Labor Day 2015 started off as a typical day for the Neustel family. Then 9-year-old Carley Neustel and her older sister, Sydney, went to a nearby creek to go fishing. When it was time to go home, their mother, Lisa, drove her four-wheeler to the creek to tell the girls to come inside.
The sisters shared another ATV and began to follow their mom back to the house when the unimaginable happened.
“I accidentally lost control. I over-corrected and the tires caught the ditch,” says Carley. “Then it rolled and I got thrown out. Sydney got thrown out, but she only got bumps and bruises.”
Lisa hurried to get her husband, B.J., down to the scene.
“When I looked at her legs, I knew we had major issues,” remembers B.J.
“Her right leg was all but severed,” adds Lisa. “I found a piece of her bone that had come out next to her.”
Sydney was taken by ambulance to a nearby hospital to treat minor injuries while Carley was transported via helicopter to University of Iowa Children’s Hospital. Both of Carley’s legs were broken in two different places. Her right leg was missing over 11 centimeters of bone above her ankle, and there was a chance it would need to be amputated.
“Probably the worst part was when the doctor came in and told me there was a 90 percent chance they were going to take her leg,” says B.J.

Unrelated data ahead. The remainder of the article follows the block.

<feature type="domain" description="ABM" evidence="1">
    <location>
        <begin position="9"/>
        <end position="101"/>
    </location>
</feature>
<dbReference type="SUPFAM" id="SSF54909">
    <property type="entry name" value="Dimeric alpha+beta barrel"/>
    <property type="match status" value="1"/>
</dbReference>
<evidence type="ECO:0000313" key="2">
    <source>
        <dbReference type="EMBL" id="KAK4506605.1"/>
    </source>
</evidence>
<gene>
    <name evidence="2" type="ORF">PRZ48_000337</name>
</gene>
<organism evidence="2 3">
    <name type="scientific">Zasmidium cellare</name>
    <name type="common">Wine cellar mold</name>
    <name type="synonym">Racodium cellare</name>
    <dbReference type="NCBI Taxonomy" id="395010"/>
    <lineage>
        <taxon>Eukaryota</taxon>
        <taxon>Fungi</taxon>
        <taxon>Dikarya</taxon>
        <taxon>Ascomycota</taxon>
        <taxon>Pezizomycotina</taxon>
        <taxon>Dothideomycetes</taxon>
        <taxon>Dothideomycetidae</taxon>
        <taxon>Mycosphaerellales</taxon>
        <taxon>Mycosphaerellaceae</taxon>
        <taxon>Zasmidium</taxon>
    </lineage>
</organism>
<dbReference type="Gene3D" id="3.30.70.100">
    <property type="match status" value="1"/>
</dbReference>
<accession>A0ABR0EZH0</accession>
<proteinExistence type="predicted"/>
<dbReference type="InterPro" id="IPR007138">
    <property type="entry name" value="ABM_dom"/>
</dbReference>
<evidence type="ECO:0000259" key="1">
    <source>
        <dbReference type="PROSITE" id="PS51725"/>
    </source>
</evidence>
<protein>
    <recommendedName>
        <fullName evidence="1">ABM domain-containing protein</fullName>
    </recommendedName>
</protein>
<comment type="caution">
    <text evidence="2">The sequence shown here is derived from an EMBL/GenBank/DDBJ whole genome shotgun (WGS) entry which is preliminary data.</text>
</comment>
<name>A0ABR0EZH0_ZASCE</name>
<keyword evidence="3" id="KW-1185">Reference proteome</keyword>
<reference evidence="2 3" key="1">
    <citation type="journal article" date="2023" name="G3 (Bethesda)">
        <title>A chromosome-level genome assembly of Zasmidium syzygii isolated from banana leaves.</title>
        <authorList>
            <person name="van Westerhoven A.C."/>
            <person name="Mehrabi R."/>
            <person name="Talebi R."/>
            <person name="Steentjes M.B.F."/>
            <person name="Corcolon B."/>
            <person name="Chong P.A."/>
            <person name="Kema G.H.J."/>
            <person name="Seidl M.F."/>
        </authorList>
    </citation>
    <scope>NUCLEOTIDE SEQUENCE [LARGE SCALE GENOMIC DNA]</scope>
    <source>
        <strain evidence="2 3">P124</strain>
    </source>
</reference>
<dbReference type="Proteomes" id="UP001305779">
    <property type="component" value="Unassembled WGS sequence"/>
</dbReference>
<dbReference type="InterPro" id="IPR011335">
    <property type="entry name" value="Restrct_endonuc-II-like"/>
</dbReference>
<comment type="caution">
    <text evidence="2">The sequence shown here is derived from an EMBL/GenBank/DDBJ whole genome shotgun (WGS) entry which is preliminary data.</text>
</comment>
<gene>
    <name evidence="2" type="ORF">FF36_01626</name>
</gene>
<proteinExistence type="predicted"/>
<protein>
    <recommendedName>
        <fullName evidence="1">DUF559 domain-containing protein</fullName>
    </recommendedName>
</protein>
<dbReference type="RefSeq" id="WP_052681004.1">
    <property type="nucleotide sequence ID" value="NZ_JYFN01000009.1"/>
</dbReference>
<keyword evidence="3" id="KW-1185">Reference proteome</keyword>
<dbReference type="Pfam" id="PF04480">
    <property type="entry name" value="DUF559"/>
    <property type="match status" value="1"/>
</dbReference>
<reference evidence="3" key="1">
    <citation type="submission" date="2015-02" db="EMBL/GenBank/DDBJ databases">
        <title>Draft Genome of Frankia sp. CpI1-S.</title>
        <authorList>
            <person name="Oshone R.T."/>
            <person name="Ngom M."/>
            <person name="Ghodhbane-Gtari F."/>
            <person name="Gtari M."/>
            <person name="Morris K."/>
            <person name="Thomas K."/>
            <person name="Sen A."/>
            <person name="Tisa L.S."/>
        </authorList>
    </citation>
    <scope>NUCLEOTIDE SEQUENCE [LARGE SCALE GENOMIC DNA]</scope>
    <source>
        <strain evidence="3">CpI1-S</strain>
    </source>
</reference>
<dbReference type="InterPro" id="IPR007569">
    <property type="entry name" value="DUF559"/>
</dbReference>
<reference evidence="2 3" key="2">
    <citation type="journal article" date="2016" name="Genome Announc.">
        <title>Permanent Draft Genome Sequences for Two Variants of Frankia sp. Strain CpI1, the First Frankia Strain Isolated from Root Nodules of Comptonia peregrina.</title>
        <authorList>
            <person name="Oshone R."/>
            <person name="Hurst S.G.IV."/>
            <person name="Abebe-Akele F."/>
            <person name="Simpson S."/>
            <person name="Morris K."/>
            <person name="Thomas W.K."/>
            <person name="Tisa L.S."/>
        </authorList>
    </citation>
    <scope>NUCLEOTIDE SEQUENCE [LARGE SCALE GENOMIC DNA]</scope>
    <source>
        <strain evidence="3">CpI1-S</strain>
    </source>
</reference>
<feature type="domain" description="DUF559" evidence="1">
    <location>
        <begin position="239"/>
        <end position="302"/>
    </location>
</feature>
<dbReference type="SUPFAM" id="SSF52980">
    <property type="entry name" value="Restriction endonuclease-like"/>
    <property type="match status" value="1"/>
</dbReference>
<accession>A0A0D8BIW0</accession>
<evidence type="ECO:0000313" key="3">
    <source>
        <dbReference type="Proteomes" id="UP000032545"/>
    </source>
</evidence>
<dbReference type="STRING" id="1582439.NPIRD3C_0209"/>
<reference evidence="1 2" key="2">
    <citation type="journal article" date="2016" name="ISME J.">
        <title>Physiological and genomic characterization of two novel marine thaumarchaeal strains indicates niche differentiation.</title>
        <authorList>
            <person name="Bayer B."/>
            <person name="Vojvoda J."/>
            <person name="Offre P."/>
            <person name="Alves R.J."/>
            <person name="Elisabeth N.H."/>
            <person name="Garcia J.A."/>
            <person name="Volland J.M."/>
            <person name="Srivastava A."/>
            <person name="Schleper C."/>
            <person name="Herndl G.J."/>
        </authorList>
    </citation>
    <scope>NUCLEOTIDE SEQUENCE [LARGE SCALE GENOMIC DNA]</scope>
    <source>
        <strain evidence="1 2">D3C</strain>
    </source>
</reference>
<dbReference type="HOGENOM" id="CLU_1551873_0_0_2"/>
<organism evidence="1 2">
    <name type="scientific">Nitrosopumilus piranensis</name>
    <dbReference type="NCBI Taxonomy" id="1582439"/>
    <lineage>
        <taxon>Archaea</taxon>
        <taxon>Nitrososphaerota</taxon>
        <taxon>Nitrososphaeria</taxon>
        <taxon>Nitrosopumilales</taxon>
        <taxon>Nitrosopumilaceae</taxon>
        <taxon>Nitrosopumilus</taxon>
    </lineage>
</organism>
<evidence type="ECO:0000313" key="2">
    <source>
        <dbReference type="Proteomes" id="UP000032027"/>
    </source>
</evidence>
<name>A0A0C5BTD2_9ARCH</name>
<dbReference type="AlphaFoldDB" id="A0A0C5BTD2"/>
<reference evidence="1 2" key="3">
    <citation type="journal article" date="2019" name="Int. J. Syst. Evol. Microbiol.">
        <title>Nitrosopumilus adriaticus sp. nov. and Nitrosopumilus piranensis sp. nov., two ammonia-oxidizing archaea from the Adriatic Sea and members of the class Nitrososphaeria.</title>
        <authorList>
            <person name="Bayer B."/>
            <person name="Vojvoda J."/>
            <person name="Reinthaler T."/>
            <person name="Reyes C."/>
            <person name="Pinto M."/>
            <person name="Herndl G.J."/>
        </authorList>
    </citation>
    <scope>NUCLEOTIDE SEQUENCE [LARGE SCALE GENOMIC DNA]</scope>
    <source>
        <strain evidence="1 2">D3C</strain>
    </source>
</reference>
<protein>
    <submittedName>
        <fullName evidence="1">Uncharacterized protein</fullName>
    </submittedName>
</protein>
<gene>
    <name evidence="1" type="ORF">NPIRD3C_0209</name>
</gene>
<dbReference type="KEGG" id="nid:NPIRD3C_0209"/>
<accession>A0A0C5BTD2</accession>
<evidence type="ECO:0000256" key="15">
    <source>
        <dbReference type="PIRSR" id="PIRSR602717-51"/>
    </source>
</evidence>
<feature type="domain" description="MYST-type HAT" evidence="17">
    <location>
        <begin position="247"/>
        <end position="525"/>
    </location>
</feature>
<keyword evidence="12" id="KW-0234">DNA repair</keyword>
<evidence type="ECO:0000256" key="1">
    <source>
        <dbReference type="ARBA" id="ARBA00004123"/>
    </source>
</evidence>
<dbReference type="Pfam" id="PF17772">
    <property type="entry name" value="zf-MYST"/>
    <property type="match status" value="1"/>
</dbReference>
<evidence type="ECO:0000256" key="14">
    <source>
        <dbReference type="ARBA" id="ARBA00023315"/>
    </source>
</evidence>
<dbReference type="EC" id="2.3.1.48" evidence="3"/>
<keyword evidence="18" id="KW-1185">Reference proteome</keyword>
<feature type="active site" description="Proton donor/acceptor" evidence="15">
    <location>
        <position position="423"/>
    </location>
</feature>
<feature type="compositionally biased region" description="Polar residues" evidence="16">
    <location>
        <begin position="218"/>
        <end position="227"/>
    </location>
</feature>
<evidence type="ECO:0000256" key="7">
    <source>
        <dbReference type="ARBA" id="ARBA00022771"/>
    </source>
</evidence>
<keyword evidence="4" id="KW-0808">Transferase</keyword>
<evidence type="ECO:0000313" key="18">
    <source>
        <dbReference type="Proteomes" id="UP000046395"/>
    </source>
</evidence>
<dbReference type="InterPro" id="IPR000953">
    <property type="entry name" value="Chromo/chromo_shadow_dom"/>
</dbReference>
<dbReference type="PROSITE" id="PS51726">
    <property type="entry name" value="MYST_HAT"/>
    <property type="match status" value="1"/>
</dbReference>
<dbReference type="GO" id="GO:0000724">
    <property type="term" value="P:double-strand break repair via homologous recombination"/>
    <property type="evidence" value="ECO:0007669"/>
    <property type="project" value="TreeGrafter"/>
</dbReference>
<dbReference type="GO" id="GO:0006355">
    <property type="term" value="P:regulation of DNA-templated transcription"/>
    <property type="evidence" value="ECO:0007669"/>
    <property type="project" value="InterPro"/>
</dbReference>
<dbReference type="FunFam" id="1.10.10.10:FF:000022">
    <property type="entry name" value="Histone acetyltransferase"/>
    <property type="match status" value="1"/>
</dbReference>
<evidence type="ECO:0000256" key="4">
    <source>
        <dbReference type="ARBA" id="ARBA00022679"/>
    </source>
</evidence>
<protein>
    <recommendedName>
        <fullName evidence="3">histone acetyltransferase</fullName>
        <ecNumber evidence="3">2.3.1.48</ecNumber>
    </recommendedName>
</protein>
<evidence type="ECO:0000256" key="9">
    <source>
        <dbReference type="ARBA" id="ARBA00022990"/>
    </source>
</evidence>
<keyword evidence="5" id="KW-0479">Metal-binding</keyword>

Orthopedic surgeon Michael Willey, MD, and his team ultimately decided the best course of action was to place external fixators in Carley’s right leg—pins inserted in the bone and turned a quarter of a millimeter four times a day to slowly extend the bone. So far, 9 of the 11 centimeters lost in the accident have “grown” back.
“He was talking to people and said they've regrown bones before, but never this extensive. He said he was willing to try it,” says B.J. “To regrow that bone in her leg was just amazing to me.”
Carley has undergone more than 20 surgeries and procedures and has taken full control of her care.
“She has done all of her pin care, all of her bandage changes. She doesn’t let them take the IV out, she takes it out for them,” says Lisa. “She’s a brave little thing, even when it hurts.”
Carley and her family are thankful for the specialized care she received.
“The team approach is great. We had four different teams [in the Pediatric Intensive Care Unit],” says Lisa. “More than one opinion is always good, especially when it comes to what we are going to do with her.”
“If I hadn’t come to this hospital, I don’t know if I would have been able to keep my legs, so I’m really glad that they were able to help me,” adds Carley.
Carley hopes to someday work with children facing traumatic injuries. She believes her experiences can help others going through scary situations.
“If I do become a surgeon or a nurse, I would tell them [kids] what I’ve been through,” she says. “Since I was brave enough to go through that, they could be brave, [too].”